I didn't drink tea on Monday, so I was really thirsty for tea today (despite the 31 degrees Celcius in my living room). So, to close this tasting on a nicer note, I remembered that I have a Wu Yi Shui Xian in my selection. I tend to forget it, since it's also one that few people order. I even wonder if it's because it's so cheap (less than 0,1 USD per gram). So, I put a few gram in a competition cup and used the same water and the same brewing parameters.
The difference was striking! That's what I call roasting! A very full roast, not something that leaves the tea between two worlds green and dark. And I also realize that there is an adjective I didn't use for the 6 samples: long! This tea has a long and sweet aftertaste. Humm.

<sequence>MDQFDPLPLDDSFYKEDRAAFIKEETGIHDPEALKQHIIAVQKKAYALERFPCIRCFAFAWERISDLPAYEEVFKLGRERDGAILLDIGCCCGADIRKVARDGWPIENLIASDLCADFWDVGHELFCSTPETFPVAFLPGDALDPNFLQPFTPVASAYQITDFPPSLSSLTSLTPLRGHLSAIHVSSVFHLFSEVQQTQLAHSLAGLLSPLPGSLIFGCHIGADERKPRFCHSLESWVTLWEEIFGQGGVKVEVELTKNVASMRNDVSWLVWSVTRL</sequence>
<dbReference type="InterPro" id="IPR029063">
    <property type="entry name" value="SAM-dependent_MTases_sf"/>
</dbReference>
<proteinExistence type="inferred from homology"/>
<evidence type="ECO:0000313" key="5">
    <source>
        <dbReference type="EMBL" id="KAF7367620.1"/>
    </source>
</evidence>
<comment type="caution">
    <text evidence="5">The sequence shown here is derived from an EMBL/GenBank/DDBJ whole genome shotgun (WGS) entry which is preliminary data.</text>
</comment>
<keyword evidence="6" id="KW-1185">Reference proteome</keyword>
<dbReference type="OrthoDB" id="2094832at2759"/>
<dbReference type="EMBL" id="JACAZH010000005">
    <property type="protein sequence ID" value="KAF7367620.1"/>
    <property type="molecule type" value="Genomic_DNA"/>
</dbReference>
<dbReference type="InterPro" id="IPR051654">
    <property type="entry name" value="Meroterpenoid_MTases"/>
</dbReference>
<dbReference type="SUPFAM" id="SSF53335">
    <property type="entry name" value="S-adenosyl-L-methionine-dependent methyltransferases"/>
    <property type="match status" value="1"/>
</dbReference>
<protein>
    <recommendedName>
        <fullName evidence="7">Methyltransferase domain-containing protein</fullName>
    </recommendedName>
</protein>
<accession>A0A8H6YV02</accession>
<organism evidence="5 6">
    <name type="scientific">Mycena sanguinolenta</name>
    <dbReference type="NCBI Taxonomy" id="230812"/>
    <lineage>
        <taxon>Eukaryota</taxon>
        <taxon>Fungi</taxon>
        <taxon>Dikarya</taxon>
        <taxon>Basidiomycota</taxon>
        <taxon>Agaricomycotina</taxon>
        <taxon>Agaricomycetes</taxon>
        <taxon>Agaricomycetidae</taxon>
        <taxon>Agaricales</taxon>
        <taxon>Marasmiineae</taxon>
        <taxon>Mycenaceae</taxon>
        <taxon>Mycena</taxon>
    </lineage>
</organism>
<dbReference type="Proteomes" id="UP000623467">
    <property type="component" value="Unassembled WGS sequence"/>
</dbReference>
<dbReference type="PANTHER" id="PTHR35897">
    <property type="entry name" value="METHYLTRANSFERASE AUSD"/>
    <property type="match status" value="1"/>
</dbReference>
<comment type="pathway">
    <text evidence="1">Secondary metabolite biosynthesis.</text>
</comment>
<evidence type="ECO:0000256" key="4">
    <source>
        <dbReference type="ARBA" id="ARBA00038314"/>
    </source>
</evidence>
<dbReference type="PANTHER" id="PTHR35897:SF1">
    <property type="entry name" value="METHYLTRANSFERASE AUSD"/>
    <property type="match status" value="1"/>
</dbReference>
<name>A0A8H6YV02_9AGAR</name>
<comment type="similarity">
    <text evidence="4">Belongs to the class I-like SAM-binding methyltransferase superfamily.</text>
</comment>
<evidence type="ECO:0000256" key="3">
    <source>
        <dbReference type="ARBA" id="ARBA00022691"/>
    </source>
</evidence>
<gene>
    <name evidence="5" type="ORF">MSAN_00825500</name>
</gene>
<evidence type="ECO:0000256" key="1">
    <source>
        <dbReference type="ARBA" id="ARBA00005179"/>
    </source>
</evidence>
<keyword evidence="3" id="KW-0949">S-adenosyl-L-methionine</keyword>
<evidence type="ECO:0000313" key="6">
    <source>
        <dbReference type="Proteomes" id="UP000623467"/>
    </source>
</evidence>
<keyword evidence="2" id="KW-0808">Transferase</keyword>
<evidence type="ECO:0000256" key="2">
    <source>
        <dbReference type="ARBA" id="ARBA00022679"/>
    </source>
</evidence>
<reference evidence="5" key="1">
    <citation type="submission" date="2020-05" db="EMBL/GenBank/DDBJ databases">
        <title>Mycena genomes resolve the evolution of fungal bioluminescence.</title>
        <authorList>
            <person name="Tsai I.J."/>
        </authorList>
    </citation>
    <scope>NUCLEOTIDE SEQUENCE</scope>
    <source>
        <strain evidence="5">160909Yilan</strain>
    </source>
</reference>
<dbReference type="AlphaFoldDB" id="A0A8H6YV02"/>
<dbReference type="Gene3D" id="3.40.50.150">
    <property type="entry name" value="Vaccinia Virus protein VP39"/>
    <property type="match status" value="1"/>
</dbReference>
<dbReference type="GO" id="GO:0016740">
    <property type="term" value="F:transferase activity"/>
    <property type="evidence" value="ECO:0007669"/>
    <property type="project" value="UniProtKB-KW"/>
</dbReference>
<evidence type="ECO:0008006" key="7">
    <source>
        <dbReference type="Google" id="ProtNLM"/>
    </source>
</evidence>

My Shui Xian is not a complex, delicate kind of tea. I would lie if I implied that. But it has strength and delivers a warm, mellow cup of honey, nuts and ripe fruit.
I was even able to make a second (equally good) and third brew (starting to fade) with 2 and 3 minutes additional brewing times.

Further, I think it's also a good time to announce that I have decided to add the tea competition accessory (1 cup with cover, 1 cup to put the tea and the display plate) in my selection. I think it's a great tool to evaluate the quality of tea and look for defects. If you have a gaiwan, you may not absolutely need it, but if you want to evaluate several teas side by side, then the best is to use the same standard tool as professionals.
It's price: 9 Euros or 10,95 USD, without transportation.


Anonymous said...

It's funny that everything you don't sell you will trash as crap. It's so predictable.

Anonymous said...

I love how you say, "I don't want you to think I'm doing this just to criticize potential competitors." Then you go on to trash all the Wuyi teas from the tasting, and rant about how fantastic your own shui xian is. Ummm, what was that about not criticizing competitors?